8 p.m. April 28: This story has been updated with early voting data through April 28, the fifth day of early voting in the May 6 election.

More than 19,000 El Paso city residents cast ballots on the first five days of early voting for the May 6 election – with 56% of them over the age of 65.

More than 20,000 people throughout El Paso County voted as of Wednesday, including 19,143 in the El Paso city limits who are eligible to vote on amendments to the City Charter. That includes a proposal that would require the city government to take numerous steps to eliminate reliance on fossil fuels.

Early voting turnout through Friday was extraordinarily high for an off-year election in El Paso. The first three days of early voting in 2013 and 2017 – the last times mayoral elections were held in the spring of odd-numbered years – drew 12,286 and 9,427 voters, respectively.

As is typical in El Paso early voting, the vast majority of people casting ballots during Monday through Wednesday were over age 65. More than 12 people over age 65 cast ballots for every one person under age 30 doing so, an El Paso Matters analysis of voting records shows.

Bonnie Spurlin, 71, voted on Tuesday, the second day of early voting, at the El Paso County Eastside Annex. She said she was motivated by the issue that has drawn the most campaign spending in this election – Proposition K, the Climate Charter.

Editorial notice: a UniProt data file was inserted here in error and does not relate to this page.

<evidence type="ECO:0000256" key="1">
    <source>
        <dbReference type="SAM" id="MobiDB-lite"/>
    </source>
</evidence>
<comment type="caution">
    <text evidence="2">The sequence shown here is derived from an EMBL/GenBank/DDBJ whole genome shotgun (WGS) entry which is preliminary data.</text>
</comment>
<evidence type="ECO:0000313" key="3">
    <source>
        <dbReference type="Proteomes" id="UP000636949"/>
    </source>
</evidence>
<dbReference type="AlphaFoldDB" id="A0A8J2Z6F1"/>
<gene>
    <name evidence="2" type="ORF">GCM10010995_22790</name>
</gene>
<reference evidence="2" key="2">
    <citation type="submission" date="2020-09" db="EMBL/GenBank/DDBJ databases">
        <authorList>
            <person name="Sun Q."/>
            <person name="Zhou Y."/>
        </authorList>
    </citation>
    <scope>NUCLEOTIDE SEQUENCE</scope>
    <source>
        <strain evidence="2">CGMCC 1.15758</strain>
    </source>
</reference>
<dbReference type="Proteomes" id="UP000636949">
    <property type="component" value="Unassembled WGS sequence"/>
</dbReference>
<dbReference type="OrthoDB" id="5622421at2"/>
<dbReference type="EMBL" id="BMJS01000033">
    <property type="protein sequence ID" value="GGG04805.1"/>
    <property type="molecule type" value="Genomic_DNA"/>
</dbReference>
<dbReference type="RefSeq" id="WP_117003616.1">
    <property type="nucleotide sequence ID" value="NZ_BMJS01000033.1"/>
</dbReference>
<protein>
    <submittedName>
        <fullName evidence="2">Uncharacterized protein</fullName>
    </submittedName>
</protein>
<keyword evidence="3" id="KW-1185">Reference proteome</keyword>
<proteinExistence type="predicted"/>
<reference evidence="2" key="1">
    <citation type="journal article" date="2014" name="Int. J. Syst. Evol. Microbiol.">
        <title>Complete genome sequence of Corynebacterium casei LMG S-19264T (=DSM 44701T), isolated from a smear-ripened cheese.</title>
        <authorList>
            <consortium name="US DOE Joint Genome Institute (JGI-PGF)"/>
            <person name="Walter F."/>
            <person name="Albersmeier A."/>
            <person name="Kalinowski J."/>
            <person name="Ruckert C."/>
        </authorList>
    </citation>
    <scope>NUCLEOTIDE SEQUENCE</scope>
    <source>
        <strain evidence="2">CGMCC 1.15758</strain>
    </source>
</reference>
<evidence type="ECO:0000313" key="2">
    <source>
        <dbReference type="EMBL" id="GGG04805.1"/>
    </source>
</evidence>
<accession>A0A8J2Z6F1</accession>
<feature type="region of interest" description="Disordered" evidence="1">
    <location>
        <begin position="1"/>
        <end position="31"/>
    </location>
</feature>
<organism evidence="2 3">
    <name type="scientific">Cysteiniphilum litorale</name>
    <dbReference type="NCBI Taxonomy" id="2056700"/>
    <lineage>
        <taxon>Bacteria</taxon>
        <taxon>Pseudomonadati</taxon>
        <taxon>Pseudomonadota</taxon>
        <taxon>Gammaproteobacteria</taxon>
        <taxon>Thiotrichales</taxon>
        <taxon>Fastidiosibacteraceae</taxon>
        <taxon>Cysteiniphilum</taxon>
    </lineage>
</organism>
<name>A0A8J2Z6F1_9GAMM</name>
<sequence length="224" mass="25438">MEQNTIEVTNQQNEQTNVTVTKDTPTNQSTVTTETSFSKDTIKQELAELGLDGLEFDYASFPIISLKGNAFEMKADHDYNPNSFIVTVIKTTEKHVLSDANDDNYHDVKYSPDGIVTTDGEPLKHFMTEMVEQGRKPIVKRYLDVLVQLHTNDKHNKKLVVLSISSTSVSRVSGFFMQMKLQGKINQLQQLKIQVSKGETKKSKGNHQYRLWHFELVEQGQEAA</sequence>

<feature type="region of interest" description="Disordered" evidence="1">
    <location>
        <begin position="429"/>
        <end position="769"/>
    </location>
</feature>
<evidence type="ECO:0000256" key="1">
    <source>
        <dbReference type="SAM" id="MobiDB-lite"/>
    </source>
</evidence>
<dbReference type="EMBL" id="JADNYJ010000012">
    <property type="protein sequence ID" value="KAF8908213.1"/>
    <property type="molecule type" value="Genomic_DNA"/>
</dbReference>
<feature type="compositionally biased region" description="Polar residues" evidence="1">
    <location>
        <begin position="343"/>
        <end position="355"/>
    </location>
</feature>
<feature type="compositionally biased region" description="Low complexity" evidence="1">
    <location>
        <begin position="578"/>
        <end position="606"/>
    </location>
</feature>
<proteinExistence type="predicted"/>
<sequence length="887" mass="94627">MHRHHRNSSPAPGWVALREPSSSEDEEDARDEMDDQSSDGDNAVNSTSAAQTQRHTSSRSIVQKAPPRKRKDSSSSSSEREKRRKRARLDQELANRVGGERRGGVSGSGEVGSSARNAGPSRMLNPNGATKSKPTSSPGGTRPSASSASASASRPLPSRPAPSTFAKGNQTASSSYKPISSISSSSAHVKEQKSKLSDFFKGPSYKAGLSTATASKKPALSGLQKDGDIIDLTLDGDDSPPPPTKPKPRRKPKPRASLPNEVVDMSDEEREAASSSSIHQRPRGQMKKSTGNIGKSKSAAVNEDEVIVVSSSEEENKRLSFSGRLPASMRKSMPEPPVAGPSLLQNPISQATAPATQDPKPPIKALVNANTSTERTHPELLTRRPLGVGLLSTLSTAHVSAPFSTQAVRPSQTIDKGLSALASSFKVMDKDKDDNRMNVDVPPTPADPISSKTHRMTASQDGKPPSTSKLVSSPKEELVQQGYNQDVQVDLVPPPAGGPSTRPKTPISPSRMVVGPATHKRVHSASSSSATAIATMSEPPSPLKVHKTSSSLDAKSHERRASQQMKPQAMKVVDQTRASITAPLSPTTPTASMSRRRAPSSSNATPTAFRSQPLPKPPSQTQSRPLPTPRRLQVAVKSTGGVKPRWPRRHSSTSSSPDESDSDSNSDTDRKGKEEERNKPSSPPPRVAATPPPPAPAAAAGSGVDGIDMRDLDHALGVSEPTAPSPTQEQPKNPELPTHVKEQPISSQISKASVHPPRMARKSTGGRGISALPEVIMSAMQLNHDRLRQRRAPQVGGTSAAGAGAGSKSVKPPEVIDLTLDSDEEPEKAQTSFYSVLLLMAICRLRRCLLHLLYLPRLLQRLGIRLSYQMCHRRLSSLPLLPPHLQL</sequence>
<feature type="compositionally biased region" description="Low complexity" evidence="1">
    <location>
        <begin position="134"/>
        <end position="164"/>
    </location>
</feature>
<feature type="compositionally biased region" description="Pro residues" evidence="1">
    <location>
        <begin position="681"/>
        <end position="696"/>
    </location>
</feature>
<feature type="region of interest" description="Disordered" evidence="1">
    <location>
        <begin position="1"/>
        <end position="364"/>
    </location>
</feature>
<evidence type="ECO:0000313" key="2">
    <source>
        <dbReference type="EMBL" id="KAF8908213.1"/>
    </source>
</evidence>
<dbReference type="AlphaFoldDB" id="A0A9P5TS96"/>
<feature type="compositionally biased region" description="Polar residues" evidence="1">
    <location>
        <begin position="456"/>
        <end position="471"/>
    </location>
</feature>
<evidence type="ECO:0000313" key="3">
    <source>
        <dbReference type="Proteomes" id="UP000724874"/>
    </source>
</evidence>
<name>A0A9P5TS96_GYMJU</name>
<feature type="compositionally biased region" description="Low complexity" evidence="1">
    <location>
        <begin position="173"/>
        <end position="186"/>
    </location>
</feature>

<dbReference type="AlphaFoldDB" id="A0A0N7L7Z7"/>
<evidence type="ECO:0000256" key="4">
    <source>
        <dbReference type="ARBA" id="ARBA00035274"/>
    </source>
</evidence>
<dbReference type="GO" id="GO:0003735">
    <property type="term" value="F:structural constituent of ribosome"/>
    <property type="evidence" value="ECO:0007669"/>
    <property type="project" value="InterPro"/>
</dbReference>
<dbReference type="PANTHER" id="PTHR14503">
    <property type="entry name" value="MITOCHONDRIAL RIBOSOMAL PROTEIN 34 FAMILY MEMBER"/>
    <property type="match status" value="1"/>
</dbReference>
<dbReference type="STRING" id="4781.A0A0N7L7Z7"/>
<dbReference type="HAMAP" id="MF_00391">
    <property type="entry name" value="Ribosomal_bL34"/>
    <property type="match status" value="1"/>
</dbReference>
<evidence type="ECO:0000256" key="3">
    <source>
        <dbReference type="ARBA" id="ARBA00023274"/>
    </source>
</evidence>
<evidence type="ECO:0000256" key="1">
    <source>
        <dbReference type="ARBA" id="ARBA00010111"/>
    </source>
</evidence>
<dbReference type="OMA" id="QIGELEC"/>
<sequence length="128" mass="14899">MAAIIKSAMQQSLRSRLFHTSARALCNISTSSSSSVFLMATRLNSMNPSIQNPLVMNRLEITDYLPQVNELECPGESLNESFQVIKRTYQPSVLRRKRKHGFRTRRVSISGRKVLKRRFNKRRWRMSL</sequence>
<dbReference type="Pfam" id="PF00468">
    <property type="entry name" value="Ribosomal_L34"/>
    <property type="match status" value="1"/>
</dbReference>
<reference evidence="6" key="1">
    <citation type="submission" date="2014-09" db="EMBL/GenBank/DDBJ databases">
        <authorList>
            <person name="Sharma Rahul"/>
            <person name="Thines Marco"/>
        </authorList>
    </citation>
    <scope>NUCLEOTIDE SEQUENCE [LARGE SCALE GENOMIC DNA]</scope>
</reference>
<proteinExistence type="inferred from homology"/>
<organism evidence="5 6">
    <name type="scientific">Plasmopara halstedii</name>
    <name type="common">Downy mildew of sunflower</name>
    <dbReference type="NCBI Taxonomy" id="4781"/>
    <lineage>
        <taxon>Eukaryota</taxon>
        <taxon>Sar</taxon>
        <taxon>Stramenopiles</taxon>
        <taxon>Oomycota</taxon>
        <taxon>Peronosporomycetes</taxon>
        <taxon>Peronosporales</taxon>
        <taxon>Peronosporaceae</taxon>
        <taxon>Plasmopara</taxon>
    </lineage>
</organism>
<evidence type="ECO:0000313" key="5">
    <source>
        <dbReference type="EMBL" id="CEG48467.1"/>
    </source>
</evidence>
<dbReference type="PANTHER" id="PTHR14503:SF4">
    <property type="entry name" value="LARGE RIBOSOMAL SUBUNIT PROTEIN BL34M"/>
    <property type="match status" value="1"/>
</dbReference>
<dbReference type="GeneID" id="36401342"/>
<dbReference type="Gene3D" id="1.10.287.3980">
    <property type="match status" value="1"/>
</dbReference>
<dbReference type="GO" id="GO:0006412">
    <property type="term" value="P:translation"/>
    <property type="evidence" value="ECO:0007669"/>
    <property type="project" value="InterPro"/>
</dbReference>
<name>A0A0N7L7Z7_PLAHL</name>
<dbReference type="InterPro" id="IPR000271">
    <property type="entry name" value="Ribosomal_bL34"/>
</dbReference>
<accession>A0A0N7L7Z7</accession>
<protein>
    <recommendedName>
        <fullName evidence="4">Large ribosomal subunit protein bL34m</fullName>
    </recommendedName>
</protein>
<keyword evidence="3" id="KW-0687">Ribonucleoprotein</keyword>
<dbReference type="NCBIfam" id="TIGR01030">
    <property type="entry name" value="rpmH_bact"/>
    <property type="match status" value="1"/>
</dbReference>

“We don’t want Prop K. Are you kidding me,” she said.

Early voting continues through May 2; Election Day is May 6.

El Paso has more registered voters under 30 than over 65. More than one in five registered voters is under age 30 and the median age of registered voters is 45.

Historically, older voters cast ballots earlier in the voting process than younger people, with people under 65 waiting longer to cast ballots during two-week early voting periods.

But younger El Pasoans wind up turning out for elections at rates far below their parents and grandparents. In the November 2022 general election, only one of every eight voters in the El Paso city limits was under age 30. 

The number of senior citizens voting in the 2022 general election was 2½ times more than voters under 30. (Note: some registered voter information provided by the El Paso County Elections Department does not include a birthdate.)

The age mix of the electorate in El Paso’s May 6 election could play a role in the outcome of Proposition K, the Climate Charter amendment. The issue was placed on the ballot after supporters turned in more than 39,000 signatures last year. The petition drive was spearheaded by Sunrise El Paso, which is part of a national environmental movement, and Ground Game Texas, an Austin-based group that advocates for a variety of progressive causes. 

National polling shows that people under 30 are more than twice as likely as those over 65 to support phasing out use of fossil fuels over time to rely completely on renewable energy resources. A key part of the Climate Charter calls on the city of El Paso to rely exclusively on “clean renewable energy” by 2045.

National polling also indicates that Hispanics are more likely than non-Hispanics to say climate change is a top priority for them, and is currently affecting their local community.

El Paso Matters editor Ramon Bracamontes contributed to this story.

Robert Moore is the founder and CEO of El Paso Matters. He has been a journalist in the Texas Borderlands since 1986.